The city is offering to settle with two former employees who filed a complaint against it and two council members.
At its Tuesday, June 22, meeting, City Council unanimously approved monetary offers for former City Attorney Steve Morris and former City Manager Al Noyola in their case accusing the city, Mayor Kiernan McManus and Councilwoman Tracy Folda of violating the open meeting law and breaching a covenant of good faith and fair dealing when they were fired in October.
The offer for Morris is $270,000 inclusive of attorney fees, costs, expenses and interest. Noyola’s offer is for $290,000.
Under both settlements, the city would waive all rights to seek reimbursement of the $81,888.42 in attorney fees it was awarded May 8 by Nevada District Court Judge Jessica K. Peterson.
Additionally, these offers are considered compromise settlements and if Morris and Noyola accept them, all their claims and requested damages against the city will be dismissed and their appeals will be dismissed with prejudice.
Attorney Griffith Hayes, who helped draft the offers with the Bailey Kennedy law firm, said they were “unilateral monetary” offers with “specific terms and conditions” and if accepted, all the claims between the parties in the lawsuit would be resolved.
“Once the offers are served, the plaintiffs have 14 days to accept them,” he said. “If they do not accept them and then they end up obtaining a judgment that is less favorable than the dollar amount in the offers, there are certain penalties that apply through the statutes. One of the penalties is that the city can recover costs and expenses incurred after the offers were served.”
Morris and Noyola have not received any severance pay since they were fired.
Noyola’s payout would have been $234,613.97, and Morris’ payout would be $259,458.15. Both the amounts were outlined in their contracts.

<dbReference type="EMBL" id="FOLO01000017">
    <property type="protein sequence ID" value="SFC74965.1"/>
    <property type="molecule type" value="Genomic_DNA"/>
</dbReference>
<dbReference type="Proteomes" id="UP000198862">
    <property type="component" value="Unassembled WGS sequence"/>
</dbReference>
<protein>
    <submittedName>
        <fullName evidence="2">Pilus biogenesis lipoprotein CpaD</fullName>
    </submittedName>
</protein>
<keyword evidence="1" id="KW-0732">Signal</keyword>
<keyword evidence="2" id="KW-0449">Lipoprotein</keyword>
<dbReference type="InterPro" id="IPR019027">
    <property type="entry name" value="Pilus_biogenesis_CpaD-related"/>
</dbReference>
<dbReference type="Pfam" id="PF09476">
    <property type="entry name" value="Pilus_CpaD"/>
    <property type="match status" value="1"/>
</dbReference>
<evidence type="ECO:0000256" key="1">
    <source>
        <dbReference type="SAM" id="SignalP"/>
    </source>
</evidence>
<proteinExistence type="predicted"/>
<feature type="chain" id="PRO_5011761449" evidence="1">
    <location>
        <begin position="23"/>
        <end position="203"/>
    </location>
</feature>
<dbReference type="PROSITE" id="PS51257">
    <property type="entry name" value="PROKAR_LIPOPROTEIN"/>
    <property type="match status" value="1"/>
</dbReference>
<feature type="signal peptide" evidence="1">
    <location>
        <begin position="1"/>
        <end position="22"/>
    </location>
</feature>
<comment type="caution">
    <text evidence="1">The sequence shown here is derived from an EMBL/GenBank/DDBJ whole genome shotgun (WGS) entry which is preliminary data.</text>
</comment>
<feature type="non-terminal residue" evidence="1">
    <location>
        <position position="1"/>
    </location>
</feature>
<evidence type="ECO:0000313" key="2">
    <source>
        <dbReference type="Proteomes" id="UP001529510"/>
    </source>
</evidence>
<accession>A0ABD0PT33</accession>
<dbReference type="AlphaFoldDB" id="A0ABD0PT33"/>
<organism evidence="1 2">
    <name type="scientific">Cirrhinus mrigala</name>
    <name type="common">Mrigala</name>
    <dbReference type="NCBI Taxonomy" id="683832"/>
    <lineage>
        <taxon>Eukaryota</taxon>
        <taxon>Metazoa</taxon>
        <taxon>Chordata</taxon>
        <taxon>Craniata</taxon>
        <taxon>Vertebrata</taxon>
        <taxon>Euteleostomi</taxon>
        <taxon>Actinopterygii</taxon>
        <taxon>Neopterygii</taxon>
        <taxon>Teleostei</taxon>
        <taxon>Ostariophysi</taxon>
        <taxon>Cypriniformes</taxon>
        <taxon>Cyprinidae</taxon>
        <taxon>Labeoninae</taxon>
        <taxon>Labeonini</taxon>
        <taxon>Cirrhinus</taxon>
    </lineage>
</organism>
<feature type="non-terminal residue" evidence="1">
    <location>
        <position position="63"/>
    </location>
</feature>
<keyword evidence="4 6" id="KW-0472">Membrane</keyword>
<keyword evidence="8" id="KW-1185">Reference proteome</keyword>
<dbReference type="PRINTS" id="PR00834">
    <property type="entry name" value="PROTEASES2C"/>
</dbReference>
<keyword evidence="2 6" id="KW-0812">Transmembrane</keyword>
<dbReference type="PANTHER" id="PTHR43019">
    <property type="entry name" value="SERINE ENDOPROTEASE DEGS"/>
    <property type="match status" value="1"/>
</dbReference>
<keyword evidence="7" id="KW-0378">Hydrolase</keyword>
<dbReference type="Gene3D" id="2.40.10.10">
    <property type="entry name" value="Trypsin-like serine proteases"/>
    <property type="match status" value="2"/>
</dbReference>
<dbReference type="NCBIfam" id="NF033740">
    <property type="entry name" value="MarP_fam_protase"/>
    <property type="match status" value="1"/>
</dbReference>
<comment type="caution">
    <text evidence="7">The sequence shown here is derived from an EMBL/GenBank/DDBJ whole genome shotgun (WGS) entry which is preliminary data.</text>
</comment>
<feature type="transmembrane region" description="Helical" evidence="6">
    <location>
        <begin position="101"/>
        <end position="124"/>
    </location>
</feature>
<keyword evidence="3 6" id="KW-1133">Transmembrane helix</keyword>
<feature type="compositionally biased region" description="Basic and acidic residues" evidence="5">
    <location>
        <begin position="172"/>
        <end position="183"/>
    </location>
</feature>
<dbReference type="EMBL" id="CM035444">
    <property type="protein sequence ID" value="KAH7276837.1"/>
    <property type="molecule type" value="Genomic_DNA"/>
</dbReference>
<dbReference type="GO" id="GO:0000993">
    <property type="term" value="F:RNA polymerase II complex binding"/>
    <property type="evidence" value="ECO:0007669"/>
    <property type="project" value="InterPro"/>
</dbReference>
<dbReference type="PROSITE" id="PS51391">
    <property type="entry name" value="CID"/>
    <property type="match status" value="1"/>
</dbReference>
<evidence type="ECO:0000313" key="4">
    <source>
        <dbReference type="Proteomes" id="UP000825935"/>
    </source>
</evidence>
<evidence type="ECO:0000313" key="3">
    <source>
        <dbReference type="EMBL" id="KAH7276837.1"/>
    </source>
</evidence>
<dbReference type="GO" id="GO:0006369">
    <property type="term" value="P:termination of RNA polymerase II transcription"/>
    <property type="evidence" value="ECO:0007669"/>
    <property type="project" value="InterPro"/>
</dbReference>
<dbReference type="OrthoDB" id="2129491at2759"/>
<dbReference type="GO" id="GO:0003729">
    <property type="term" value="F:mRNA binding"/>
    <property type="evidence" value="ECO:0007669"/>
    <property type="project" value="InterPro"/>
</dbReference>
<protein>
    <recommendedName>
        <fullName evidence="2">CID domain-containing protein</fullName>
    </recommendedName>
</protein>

The claims filed by Morris and Noyola stem from a complaint alleging that a special meeting scheduled for Aug. 6 to discuss firing them was because they substantiated allegations against McManus. They also said they did not receive proper notice of the Oct. 13 meeting to discuss their firing.
Folda was the only council member to comment on the offers during Tuesday’s meeting.
“Next month will be nearly a year since I added the item on the agenda to review the employment of the former city attorney and city manager,” she said. “Those individuals decided to take matters to the court on multiple occasions since that time. Statements have been made on social media and in the paper in defense of their actions, but at the end of the day the court has ruled in the city’s favor every time we have appeared to date.”
Folda said it was her opinion that Morris and Noyola “would only make things worse for themselves by continuing to drag this on.”
“The city is offering a very generous settlement and has acted in good faith to put the matter to rest,” she said. “The city has and will continue to defend itself.”
Morris’ attorney, Richard Gordon of Snell &Wilmer LLP, said the offers were a step in the right direction but didn’t take into account other damages his client suffered.
Jeffrey Barr, an attorney with Armstrong Teasdale LLP who is representing Noyola, is out of the office until today, June 24, and was unable to respond to a request for comment.
Peterson recently stayed all the claims in the district court case until the Nevada Supreme Court decides on the appeals. There is a hearing scheduled for July 13 to reconsider the amount of fees awarded to the city. It was requested by the city and originally scheduled for June 29.
Contact reporter Celia Shortt Goodyear at firstname.lastname@example.org or at 702-586-9401. Follow her on Twitter @csgoodyear.